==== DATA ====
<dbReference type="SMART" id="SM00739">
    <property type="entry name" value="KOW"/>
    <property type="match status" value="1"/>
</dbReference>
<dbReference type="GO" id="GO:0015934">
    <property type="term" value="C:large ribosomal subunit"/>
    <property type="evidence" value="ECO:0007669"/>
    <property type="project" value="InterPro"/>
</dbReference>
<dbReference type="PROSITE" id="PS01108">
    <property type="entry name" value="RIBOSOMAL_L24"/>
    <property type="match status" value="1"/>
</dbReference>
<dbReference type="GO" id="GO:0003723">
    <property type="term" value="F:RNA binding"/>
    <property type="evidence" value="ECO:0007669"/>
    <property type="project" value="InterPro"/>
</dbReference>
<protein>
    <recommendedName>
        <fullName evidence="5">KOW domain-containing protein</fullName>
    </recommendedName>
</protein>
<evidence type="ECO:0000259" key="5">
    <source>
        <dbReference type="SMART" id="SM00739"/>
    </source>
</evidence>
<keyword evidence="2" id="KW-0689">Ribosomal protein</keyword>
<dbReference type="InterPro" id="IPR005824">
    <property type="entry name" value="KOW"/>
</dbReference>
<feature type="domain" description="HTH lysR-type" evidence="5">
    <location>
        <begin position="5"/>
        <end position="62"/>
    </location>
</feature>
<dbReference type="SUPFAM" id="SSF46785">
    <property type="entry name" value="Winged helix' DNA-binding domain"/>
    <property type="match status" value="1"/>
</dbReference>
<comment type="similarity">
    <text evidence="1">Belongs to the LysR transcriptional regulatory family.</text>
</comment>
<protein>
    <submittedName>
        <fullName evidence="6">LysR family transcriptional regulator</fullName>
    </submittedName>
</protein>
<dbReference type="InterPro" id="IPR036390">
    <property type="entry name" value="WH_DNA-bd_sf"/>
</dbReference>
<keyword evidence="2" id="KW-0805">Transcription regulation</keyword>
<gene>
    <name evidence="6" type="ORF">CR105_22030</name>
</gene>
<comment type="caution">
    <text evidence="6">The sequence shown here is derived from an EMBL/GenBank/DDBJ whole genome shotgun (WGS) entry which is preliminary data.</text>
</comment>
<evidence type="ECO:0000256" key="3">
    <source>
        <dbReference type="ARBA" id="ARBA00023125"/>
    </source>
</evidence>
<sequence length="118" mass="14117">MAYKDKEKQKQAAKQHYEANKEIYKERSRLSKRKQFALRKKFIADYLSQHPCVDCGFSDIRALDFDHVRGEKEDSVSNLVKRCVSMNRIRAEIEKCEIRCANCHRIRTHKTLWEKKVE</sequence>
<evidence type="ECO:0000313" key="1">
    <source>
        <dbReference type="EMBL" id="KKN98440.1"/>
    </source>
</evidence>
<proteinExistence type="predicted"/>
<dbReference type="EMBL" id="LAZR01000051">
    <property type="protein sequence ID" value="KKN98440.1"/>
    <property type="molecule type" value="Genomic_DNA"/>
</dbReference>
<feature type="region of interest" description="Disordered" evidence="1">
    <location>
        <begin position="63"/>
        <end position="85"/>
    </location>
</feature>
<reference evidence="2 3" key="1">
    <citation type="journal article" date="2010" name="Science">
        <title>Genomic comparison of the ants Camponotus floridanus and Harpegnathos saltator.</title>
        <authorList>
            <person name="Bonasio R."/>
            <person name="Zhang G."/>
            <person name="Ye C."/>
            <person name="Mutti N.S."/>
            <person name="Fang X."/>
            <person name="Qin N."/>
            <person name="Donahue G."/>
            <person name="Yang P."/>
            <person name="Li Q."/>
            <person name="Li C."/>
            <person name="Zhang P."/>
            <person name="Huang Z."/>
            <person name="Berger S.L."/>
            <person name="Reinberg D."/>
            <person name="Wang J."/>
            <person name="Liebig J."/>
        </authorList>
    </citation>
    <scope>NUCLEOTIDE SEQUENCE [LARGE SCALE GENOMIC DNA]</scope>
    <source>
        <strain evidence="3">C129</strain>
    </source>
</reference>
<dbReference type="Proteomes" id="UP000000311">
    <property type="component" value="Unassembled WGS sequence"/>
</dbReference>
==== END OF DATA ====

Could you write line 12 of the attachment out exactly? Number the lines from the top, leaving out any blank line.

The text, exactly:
    <property type="match status" value="1"/>